Break Up the Banks: Small Businesses Are Better Off With Smaller Lenders

Last Updated May 17, 2010 6:00 PM EDT

A growing pile of evidence tells us that the country's smaller banks have done right -- or, at least, righter -- by their clients than large ones. This will have to be a focus of regulators going forward, even if Congress doesn't come down hard on gigantic banks.

The Obama administration is seeking new legislation for a small business lending fund that would funnel money through smaller, community banks to entrepreneurs caught short by the financial crisis. This line from a congressional hearing today, uttered by Gene Sperling, a counselor to Treasury Secretary Tim Geithner, caught my attention. Smaller banks have done better than larger banks in helping small businesses:

[C]ommercial and industrial (C&I) and commercial real estate lending at banks with less than $1 billion in assets grew at an average annual rate of 3.5 percent for the eight quarters ending with the 4th quarter of 2009, while lending at banks with more than $10 billion in assets contracted at an average annual rate of 8.1 percent.

In the aftermath of the worst financial crisis since the Great Depression, smaller banks managed to keep lending to their customers. Megabanks, who insist that their size is an advantage to the American economy, cranked back their lending.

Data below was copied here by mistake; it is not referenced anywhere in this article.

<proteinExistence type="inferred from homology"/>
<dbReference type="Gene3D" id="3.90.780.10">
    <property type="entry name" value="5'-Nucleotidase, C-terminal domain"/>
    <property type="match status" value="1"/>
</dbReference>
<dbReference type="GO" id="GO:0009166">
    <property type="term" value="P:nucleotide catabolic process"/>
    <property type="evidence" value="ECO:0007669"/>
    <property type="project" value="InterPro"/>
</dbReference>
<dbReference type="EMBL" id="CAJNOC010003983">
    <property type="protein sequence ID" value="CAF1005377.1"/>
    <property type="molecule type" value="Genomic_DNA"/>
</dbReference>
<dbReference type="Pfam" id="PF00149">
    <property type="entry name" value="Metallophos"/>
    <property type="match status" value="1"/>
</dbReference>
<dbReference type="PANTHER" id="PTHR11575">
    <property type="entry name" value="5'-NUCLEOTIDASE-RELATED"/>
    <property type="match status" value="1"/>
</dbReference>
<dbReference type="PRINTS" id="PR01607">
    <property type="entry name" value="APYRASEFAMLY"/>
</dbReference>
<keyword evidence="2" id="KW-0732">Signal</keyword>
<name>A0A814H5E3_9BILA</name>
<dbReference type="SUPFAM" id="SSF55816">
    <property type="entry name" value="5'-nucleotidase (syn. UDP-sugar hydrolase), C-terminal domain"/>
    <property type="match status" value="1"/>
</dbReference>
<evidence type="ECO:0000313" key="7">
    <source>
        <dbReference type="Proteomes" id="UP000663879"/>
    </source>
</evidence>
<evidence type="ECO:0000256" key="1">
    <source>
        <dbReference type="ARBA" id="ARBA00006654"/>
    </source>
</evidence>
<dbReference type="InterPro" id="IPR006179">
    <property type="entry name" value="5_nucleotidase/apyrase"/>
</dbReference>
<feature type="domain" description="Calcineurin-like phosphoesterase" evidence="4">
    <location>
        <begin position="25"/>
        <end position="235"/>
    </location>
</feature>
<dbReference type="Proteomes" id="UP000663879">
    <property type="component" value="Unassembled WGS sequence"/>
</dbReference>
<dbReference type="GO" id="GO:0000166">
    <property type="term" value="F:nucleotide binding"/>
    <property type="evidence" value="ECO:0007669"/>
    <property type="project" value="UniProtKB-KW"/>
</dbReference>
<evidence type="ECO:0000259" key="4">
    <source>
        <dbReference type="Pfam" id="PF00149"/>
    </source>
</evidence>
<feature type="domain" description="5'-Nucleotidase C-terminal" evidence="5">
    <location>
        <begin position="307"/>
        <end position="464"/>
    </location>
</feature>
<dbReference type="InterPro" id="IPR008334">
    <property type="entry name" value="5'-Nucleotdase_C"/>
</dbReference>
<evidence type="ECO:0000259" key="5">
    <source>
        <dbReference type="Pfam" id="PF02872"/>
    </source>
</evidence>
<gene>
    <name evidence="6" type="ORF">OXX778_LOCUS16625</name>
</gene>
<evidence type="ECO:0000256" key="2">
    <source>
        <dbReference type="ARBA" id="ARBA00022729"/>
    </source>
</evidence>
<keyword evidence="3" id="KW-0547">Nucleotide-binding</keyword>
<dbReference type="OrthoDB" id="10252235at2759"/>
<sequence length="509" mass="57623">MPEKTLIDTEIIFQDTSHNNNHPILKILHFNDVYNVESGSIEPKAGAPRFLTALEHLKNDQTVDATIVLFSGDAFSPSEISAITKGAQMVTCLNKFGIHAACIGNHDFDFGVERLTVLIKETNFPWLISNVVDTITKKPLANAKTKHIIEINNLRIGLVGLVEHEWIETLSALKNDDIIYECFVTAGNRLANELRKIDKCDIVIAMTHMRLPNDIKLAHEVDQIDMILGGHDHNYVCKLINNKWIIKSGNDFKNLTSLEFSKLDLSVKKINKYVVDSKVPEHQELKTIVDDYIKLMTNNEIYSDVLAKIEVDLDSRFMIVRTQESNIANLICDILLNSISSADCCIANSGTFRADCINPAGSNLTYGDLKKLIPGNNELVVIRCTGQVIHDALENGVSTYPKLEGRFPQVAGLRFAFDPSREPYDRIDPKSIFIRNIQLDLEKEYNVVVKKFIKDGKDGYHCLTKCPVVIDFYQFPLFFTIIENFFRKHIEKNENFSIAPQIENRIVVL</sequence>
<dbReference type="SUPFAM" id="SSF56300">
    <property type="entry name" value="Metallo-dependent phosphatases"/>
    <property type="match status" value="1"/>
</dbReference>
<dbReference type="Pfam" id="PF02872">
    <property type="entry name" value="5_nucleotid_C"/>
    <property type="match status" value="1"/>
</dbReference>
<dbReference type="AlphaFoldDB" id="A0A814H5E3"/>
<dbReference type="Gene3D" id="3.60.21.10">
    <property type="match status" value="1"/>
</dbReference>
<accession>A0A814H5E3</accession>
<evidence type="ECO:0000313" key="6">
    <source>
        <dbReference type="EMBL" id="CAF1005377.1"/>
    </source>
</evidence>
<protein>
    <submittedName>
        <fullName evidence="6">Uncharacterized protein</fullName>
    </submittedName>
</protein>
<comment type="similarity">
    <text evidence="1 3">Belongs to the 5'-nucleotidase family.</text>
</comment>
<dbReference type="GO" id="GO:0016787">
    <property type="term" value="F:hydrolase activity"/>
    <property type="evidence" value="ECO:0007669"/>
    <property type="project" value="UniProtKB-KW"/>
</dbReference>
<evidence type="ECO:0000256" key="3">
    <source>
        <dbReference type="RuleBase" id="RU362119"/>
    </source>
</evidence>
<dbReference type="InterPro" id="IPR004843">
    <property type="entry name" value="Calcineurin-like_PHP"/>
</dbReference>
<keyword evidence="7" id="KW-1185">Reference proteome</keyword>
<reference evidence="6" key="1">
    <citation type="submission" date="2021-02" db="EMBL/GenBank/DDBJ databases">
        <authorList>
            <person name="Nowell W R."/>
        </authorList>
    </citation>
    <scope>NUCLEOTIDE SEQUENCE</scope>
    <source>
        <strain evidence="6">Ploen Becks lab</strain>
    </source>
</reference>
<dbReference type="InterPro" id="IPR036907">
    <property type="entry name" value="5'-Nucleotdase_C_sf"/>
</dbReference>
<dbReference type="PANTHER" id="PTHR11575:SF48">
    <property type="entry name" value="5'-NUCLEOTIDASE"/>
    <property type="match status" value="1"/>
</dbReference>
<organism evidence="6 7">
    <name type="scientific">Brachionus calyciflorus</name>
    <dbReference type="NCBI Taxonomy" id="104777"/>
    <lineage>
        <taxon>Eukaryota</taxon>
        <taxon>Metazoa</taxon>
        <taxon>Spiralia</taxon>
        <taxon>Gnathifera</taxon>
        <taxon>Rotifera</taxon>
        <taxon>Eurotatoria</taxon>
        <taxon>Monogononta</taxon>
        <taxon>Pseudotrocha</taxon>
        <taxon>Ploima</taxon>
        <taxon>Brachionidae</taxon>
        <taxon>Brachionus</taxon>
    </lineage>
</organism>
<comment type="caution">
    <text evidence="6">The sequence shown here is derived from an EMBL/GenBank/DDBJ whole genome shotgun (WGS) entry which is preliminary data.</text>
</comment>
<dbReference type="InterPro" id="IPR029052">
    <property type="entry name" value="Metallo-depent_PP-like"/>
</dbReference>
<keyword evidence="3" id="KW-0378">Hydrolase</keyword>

As I've written before, that didn't mean that small businesses had access to all the credit they needed, only that the smaller banks they frequent didn't go into full reverse, as the Wall Streeters did, after Lehman Brothers went belly up. Once again, wow.

Now, the existence of the problem does not mean that the Obama administration has found the right solution to easing the small business credit crunch. It wants to create a $30 billion, state-administered fund to inject capital into banks that serve the neighborhoods where they are based.

The Congressional Oversight Panel has questioned whether this approach, which resembles that of the much-hated TARP, will really work. That's the nature of financial system rescues and cleanups: they are untested, messy and political.

But the more we know about the problem of lending to small businesses, the entrepreneurial core of the American economy, the more we can say: megabanks are not our friends.


  • Carter Dougherty

    Carter Dougherty, a former economic correspondent for the International Herald Tribune and The New York Times, is fascinated by the intersection between policy and business, in the United States and abroad. He shared in a Loeb Award, business journalism's most prestigious, while at the NYT. But he still looks back fondly on his days trudging through central Africa, reporting on Congo, Darfur and other rough spots.